On January 3, 1889, Friedrich Nietzsche, an unknown, eccentric and disillusioned German philologist, throws himself on the neck of a horse to save him from being flogged. The philosopher collapses on the ground. Thus started eleven years of dementia; a last phase, a severe and ultimate punishment, for Nietzsche’s already agitated existence. Nearly one century later, Nietzsche’s name being finally associated with its due praise, French philosopher Georges Bataille could dare exploring the connection: “Man incarnate must also go mad.” Madness and philosophy, disorders and breakthroughs: the paradoxes of human’s most remarkable ideas contrasted with its most incomprehensible behaviors. Often, in one and the same persons. There is perhaps more than a diametrically opposed connection between mental health and philosophy – something more organic, more biological, more constituent. It probably takes a bit of folly to undertake the philosophical life, and at this game, Nietzsche is lost among a crowd of bearded and shorthaired thinkers.
A philosopher, an artist, a madman all have in common to ‘live in their world’. It is not that their delusion reaches the heights of making them believe that they are worth having their own universe, distinct and superior to that of humanity. Instead, these are individuals who decide to respond to an initial intuition, which invited them to believe there is more than what all around them keep repeating.
What is the place of madness in philosophy? Or rather: what part of philosophy seems to dangerously flirt with madness? No need to return to the remote past of the Greek forum: modern days philosophers, and students of philosophy, regularly face the perplexed assumptions of their near and dear. “What is the point of doing philosophy?,” “Don’t you think there are things more urgent to do in this world? Fighting poverty, the evil kapital… or even better: getting a job and making some money?” “Why, after all, do you care about all these pointless questions?” Indeed, it takes one to address ‘pointless’ questions to undertake the philosophical project. The very goal of philosophy is to question the granted, to go beyond the borders of the accepted, of the conventional, of the familiar. The philosopher sacrifices what many would call ‘a normal life’ to dedicate his life to seemingly less urgent matters, but matters which, to him, appear as much more fundamental. How many artists would recognize their destiny in this sort of definition? A philosopher, an artist, a madman all have in common to ‘live in their world’. It is not that their delusion reaches the heights of making them believe that they are worth having their own universe, distinct and superior to that of humanity. Instead, these are individuals who decide to respond to an initial intuition, which invited them to believe there is more than what all around them keep repeating. The inner world of a philosopher, an artist or a madman is portrayed as the sign of the outcaste, of the marginal, of the abnormal, but these are the individuals who help us make sense of the chaos and complexity of life when us, proudly normal, realize the shortcomings of our conformism. The madman-philosopher sacrifices himself on the alter of society to channel humanity’s need of models able to truly look at their inner reality in the eyes. The madman-philosopher is a scapegoat. We burn him because we need him.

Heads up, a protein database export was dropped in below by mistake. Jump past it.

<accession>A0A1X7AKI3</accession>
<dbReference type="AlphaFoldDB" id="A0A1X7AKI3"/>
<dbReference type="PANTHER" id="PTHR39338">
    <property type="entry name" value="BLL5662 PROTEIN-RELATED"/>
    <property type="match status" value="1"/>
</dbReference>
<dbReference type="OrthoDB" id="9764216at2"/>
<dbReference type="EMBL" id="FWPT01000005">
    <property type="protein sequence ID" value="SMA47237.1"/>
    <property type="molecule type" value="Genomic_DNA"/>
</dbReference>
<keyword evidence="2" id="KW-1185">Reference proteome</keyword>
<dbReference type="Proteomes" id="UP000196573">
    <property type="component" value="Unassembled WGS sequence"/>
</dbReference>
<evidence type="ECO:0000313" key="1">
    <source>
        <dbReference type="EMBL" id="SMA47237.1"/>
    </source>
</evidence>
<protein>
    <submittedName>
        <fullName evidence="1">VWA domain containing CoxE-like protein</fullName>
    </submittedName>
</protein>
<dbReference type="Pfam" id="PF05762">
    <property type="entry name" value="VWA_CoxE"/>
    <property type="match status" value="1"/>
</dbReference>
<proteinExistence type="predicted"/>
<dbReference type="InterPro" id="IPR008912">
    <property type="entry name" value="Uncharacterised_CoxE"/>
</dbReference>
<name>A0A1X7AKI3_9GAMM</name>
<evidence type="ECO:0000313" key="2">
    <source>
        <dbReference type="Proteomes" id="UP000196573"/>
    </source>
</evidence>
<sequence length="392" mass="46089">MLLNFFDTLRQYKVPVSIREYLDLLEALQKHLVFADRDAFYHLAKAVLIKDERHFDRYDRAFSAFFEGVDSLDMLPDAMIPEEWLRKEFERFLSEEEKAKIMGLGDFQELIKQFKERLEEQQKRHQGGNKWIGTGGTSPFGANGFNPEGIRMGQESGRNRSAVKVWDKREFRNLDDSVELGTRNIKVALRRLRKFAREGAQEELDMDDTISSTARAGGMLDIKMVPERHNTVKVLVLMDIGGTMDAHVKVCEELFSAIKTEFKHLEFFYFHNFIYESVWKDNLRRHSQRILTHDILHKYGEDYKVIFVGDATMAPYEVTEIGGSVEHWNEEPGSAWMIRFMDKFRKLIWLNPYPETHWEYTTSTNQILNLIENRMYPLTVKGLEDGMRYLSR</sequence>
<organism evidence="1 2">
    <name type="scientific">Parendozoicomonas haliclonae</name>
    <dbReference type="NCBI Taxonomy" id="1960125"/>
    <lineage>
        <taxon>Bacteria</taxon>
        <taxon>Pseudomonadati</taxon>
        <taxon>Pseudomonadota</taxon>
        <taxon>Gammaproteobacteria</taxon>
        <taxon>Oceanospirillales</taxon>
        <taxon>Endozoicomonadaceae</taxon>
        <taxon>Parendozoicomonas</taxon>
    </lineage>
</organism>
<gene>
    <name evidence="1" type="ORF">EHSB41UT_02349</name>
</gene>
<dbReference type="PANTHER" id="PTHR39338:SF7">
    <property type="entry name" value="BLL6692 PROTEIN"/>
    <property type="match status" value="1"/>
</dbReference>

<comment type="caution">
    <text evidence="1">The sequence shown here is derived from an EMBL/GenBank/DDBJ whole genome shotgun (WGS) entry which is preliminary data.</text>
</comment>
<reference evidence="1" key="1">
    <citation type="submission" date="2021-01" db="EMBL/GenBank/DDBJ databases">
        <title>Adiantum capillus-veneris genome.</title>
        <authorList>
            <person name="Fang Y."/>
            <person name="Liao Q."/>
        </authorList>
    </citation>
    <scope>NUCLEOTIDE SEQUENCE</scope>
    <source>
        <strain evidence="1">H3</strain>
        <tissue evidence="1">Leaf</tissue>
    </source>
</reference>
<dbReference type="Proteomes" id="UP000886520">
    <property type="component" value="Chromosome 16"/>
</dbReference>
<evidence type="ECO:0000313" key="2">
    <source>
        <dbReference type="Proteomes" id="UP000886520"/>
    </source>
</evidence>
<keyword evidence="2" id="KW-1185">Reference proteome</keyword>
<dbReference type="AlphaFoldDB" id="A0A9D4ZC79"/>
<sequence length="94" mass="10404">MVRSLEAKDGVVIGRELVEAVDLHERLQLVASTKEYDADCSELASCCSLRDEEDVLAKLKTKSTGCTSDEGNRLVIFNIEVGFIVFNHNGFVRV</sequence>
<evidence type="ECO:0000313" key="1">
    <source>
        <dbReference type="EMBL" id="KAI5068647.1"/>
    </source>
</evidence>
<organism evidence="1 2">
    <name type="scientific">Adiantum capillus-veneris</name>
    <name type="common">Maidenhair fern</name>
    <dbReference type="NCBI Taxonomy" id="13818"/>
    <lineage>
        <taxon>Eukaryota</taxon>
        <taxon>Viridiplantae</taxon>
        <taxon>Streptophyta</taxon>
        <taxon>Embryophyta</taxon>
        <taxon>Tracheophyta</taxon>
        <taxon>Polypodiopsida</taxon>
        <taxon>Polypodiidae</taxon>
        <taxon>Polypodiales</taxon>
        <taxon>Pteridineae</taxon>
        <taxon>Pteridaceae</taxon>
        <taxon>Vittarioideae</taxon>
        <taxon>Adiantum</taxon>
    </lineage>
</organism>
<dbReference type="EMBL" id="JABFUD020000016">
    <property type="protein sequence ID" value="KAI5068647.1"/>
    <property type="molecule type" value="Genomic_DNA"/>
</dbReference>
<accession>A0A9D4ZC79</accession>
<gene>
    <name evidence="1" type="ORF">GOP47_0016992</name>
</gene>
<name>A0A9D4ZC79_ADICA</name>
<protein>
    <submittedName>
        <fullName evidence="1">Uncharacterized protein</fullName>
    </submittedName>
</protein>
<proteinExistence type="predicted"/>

Can the madman ever become doctor? Should we believe the philosopher when he attempts to enlighten us on matters of health and well-being? Since day one, philosophy was undertaken and conceived, in Greece and elsewhere, as a medium towards the attainment of a better life. Philosophy was not the intellectual chess-game that it is too often today, but a project relying basically on the love of life, the love of a happy existence, and the love of the wisdom that arise from it. The philosopher, a (figurative?) madman, is paradoxically someone who also has a sharp intuitive understanding of what it means to be alive, and to be alive in a comfortable and healthy state. It is in this condition that the philosopher may be allowed to broaden the original questions of his endeavor – at times narrowly abstract – to the more concrete concerns of the constitution of a healthy life, and the means to reach it. But this is not a straight path. It rests to the philosopher, ultimately, to subvert all that he may have said to the uninitiated audience, so to avoid the dichotomist scission between the sane human, symbolized by the healthy thinker, and the mad person, reduced to the dirty and retarded individual. If the philosopher is a human who intends to describe life for humans and from a human perspective, he must also remind himself permanently that the madman’s very existence must, too, be incorporated in this ambitious and large scheme. It is, at the end, the philosopher’s skill to respectfully and elegantly address the existence of the madman, which determines the success of his enterprise.
Image courtesy: Jules Bastien-Lepage